Orlando Sanchez thinks the Houston Independent School District (HISD) should be taken over and run by our state government. The former Harris County treasurer said so late last year during a press conference at Northwest Mall across from HISD HQ.
“Taxpayers are fed up and it’s time for the governor and the Texas Education Agency to step up and make sure that children in HISD . . . get an education,” Sanchez declared.
Not everyone attending the press conference agreed with Sanchez. Some were quite vocal in expressing their opinion that he was all wet – which he was in due course when a man in the crowd dumped water on him.
Sanchez is now seeking to soak his assailant, Steve Striever, with a $1 million lawsuit filed last week in Harris County District Court.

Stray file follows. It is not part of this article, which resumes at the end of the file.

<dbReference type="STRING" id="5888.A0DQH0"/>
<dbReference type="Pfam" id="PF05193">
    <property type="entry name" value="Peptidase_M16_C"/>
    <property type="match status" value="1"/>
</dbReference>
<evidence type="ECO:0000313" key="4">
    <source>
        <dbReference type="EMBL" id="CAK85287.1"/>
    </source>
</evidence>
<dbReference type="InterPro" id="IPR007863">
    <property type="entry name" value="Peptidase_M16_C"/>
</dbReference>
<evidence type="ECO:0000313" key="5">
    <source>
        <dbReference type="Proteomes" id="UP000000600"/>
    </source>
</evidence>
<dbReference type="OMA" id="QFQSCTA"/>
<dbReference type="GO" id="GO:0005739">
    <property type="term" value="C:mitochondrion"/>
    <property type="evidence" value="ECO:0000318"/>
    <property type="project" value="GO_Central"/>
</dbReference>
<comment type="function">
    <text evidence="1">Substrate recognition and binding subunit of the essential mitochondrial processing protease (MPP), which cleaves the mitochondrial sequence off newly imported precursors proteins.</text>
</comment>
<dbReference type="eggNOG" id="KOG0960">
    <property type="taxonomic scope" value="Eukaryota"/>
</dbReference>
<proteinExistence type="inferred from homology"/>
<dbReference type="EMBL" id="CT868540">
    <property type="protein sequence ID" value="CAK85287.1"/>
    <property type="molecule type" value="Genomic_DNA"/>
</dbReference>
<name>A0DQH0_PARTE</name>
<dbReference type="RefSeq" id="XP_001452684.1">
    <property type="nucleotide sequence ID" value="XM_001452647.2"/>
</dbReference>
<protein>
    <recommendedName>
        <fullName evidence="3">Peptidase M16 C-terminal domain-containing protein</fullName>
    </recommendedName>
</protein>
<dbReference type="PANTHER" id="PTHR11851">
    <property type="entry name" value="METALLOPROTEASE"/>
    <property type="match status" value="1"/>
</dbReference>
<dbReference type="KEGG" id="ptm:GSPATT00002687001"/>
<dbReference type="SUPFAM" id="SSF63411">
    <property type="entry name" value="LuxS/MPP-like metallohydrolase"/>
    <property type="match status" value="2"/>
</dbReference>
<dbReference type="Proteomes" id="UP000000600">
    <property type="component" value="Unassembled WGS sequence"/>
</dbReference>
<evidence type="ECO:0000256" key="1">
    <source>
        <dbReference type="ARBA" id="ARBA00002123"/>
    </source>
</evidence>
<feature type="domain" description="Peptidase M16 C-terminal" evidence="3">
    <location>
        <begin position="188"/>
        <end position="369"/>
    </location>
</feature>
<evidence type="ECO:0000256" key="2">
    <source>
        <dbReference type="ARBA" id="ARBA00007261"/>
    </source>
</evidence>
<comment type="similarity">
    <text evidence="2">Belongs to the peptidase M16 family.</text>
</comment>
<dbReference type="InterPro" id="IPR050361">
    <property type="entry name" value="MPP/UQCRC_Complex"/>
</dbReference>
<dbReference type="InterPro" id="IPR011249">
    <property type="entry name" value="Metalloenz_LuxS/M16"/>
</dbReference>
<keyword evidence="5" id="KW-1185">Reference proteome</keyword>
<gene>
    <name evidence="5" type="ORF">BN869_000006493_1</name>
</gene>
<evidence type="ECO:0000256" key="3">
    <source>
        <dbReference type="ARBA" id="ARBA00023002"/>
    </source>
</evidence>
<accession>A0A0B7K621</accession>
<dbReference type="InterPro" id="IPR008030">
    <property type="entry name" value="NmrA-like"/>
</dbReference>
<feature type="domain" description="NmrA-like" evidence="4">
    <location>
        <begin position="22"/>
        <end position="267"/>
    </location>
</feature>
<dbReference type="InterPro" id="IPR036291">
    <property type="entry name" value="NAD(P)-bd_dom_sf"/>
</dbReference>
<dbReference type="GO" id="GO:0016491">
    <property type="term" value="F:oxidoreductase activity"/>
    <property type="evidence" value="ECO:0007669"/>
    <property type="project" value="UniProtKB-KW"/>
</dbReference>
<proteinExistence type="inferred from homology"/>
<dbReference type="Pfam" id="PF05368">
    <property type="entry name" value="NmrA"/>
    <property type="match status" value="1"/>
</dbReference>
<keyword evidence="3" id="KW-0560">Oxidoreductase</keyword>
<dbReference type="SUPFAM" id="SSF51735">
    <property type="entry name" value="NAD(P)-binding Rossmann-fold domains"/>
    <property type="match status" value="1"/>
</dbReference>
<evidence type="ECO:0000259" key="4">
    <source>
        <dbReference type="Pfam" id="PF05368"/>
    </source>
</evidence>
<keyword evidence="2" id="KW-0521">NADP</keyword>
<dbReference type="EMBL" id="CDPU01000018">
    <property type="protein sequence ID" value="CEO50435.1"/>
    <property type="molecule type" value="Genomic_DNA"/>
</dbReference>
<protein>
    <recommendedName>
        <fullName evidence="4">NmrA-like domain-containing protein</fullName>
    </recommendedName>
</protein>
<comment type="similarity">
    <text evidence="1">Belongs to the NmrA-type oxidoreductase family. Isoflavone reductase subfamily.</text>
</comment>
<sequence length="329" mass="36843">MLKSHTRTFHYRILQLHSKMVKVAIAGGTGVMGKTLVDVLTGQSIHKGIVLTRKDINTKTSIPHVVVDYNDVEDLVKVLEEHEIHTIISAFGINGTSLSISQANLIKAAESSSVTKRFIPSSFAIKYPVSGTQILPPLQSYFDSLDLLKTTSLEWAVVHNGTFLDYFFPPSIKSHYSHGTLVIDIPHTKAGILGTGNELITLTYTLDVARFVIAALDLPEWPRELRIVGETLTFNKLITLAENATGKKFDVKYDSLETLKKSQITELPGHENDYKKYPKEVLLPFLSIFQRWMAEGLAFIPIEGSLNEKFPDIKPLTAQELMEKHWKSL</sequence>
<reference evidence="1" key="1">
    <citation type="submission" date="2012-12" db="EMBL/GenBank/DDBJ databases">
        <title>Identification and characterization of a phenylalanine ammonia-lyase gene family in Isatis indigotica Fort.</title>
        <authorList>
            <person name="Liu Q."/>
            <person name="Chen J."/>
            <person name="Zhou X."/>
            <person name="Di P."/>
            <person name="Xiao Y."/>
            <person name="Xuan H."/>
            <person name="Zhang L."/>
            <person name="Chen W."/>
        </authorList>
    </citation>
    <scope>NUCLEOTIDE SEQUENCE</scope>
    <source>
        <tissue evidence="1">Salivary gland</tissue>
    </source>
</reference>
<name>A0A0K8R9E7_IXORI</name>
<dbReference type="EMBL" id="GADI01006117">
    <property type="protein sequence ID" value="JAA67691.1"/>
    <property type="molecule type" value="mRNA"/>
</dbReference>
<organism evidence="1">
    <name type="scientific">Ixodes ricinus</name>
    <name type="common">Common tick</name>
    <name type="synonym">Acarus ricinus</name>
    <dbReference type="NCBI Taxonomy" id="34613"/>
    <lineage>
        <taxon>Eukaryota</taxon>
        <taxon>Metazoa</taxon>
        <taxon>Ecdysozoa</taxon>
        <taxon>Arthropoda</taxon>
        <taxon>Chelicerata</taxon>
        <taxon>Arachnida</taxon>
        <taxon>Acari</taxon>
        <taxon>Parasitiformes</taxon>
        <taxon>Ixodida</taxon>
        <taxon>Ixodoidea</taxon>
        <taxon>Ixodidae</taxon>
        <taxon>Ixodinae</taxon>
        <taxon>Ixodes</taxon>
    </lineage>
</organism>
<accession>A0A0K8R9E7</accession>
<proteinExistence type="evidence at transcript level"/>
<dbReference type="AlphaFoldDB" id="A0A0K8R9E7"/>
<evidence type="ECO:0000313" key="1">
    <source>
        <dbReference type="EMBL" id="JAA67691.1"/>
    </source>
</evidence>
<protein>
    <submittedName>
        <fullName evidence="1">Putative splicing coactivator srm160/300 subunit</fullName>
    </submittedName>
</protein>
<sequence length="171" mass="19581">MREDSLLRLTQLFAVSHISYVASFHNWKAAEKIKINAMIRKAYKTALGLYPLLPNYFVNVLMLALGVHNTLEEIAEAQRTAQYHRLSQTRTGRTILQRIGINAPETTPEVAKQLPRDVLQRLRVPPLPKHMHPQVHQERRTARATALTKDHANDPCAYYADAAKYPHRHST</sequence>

We can understand his distaste for being doused unexpectedly and have to agree, judging from a video of the incident, that Sanchez doesn’t look good as a wet head, but one million dollars in damages for a mere sprinkling?
“Defendant’s conduct was outrageous, malicious, or otherwise morally culpable conduct that should be penalized by having exemplary damages awarded against him,” Sanchez’s suit asserts.
Outrageous? Not really. Politicians speaking in public have things thrown at them all the time. Maybe they don’t deserve it. Maybe they do. Maybe the person throwing something is intemperate or unhinged, or maybe he’s just sick and tired of public servants acting like tinpot dictators.
It was only water, right? There are plenty of politicians who would prefer to have water thrown at them in lieu of cream pies and worse.
Malicious? No doubt. Dumping water on another person’s head is never a friendly gesture, except when done to babies and converts in religious rites and to winning coaches after championship games.
Maybe Striever’s defense will be that he wanted to baptize Sanchez, or subject him to the Ice Bucket Challenge.
Pending adjudication, maybe some progressive litigator could have Sanchez’s damp dome be declared a body of water or a navigable waterway, subject to EPA restrictions.